Unexpected Consequences by Erin Farwell

IMG_3021_1When my first book came out (I am working on the sequel) several experienced authors advised me to start a blog. Over and over I heard how it would help readers find my book and get to know my writing style, which would increase sales and establish myself as an author. Despite these truths I resisted, occasionally writing a guest blog but not starting one of my own. I found myself intimidated by the demands of a blog, the pressure to be witty, intelligent, entertaining, and informative on a scheduled and frequent basis.

Fortunately I found a blogging home with this group of talented writers who consistently impress and amaze me. I’ve been with Writing Wranglers https://writingwranglersandwarriors.files.wordpress.com/2014/03/5a56d-6a0133f3fc5805970b019104234e97970c-pi.jpgand Warriors for about ten months and am enjoying this group and the blogging experience. The twice-a-month commitment is manageable and I find the shared responsibility for the content has allowed me greater freedom in my topic choices. I am not concerned about what I think I “should” write, instead blogging about interests me at any given deadline.

Another activity I have strenuously resisted is writing short stories. I rarely read them and have not been interested in working within this restrictive structure. No, short story writing is not for me.

Until this fall, when Mystery and Horror, LLC put out a call for short, traditional mystery stories set at Halloween. No, I said, I don’t write short stories. A week or so later, I thought, “I don’t write short stories but if I did I would set it…” Within the month I finished The Carver my first short story as a professional writer and was thrilled when it was accepted for the “All Hallows Evil” anthology. I have recently submitted a second short story to a different group for consideration for their anthology and am mulling over some new calls for submissions by Mystery and Horror, LLC.

https://writingwranglersandwarriors.files.wordpress.com/2014/03/b74ab-6a00d8341c03bb53ef019b024e1124970c-pi.jpgDespite my reluctance to blog and write short stories, I now find I enjoy the brevity and resulting challenges of these formats. More important, they have had an unexpected consequence: I have become a better writer.

The requirement of writing within a word count range has forced me to examine my writing style and I learned that I have a habit of “chattiness” that can’t survive in a blog or short story environment. Each word must have value and meaning or it is deleted. Every sentence is tied to the plot or theme or it is unnecessary. Descriptions are tight and focused, helping the reader “see” the character or place with no frills or embellishments.

While this sparse writing technique is not appropriate for my writing style with my novels, I find myself choosing my words with more care, especially in tense or dramatic scenes. I now notice what I call “word clutter” and find my novel is better when I eliminate it. My writing was always good, at least I think it was, but now it is cleaner, stronger. Others may not notice but I do and see is as a mark of my growth as a writer.

The sense of “necessity” to blog started me down a path I continue to travel. It led me to the experiment of drafting short stories and the insights that allowed for improvement in all of my writing endeavors. I look forward to discovering where else it will take me.

Where has blogging taken you?

You can learn more about me at:






Farwell-Shadowlands-Final Cover.inddAHE New Cover


24 thoughts on “Unexpected Consequences by Erin Farwell

  1. Great post, Erin! I have struggled with blogging, too. Though I did start my own blog, I haven’t posted as often as many writers/sites recommend, and in the last few months, while I got my new website up and going, I didn’t really blog at all. I’ve finally started that up again. Part of what has held me back has been that pressure you mention to be witty, interesting, clever, etc., and thinking I had to write about certain things. Plus, I’m not a fast writer. If I blogged every day or even once a week, I’d have almost no time to dedicate to my novel writing (at least that’s how I’ve felt). I’m grateful to have found this group too, and I’m inspired by the variety and range of the group’s posts. My ideas about blogging have also become freer, and I’m finding myself scribbling down lists of blog post ideas–for this blog and for my own. All in all, I think blogging is both improving my writing and helping me find (or free up) my own voice.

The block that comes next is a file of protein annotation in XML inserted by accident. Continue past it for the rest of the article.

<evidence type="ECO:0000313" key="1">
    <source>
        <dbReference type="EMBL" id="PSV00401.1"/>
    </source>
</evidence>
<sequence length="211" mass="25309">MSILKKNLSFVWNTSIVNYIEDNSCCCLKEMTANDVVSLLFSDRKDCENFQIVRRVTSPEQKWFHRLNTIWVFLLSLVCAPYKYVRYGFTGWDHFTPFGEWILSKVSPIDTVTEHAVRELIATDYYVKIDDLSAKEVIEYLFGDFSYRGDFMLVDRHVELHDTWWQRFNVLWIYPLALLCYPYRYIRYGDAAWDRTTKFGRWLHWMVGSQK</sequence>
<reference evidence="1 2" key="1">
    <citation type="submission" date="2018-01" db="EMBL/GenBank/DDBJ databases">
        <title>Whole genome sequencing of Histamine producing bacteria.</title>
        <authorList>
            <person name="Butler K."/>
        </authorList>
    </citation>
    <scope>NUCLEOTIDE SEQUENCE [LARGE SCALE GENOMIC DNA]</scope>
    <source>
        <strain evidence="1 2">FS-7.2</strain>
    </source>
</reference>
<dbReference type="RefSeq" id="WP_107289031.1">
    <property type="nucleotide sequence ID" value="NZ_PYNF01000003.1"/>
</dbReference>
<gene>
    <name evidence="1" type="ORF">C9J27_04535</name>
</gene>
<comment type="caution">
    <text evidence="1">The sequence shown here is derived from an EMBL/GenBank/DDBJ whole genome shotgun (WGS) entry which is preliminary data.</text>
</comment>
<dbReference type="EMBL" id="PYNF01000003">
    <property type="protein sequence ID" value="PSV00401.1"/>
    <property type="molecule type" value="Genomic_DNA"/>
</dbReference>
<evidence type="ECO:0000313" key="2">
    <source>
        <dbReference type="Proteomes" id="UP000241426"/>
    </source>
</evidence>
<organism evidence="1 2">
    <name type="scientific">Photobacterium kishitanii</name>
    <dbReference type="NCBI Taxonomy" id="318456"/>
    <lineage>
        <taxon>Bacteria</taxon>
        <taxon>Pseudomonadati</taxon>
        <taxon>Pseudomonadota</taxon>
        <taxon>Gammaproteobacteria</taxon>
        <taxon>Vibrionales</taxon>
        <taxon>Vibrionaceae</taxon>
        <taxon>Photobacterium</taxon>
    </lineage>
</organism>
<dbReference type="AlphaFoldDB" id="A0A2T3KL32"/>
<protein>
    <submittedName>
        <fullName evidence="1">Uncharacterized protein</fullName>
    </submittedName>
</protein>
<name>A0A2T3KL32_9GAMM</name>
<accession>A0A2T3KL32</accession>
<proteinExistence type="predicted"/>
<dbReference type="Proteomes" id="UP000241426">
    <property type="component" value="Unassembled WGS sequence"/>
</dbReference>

2. I echo Stephanie’s comments, Erin — this is a great post, filled with wisdom, insight, and encouragement. Time constraints and added projects prevent me from blogging often, even on my own blog, and I like the idea of adding my voice and face to others’ blogs when appropriate, as I did recently at “Circles of Faith.” I have yet to develop much of a following, and that sometimes plagues my psyche, but, as we all know being writers, perseverance is the key. Good for you for expanding your endeavors and trying new things, like short stories, and CONGRATULATIONS!


    1. Thanks, Gayle – your words mean so much to me. It is only recently that I realized how much blogging, etc. has improved my writing and wanted to share that. Don’t worry about followers. I do, more than I should, but then I remember that this is something I can’t control and continue to walk my path, trusting that those who are meant to find me will do so. Thanks for your kind words.


  3. Congratulations on getting your short stories published. I’m just the opposite. I wrote one novel, but now, I don’t think I could write another, but I write short stories and poems, and I hope to eventually get back to the memoir I started last year about my experiences caring for my late husband.


  4. Thanks Abbie – we all have our loves but it’s when we go outside of them and challenge ourselves that we grow. That’s what I did with the short stories and you with your novel. 🙂 thanks for the support.


  5. I always enjoy your post Erin, but this one struck a cord for me. I love writing shorts, but struggle with novels. (Yes I have written one, but re-writes are taking a long time). The schedule of writing for a blog and the haiku has done a lot for my overall writing. I love fiction, but find that I seem to do better with non-fiction as noted by my posts. It is amazing where our discipline to write something leads us.

    Thank you for this great post. It has given me a lot to think about when I head to the library for my ‘research’ day. Doris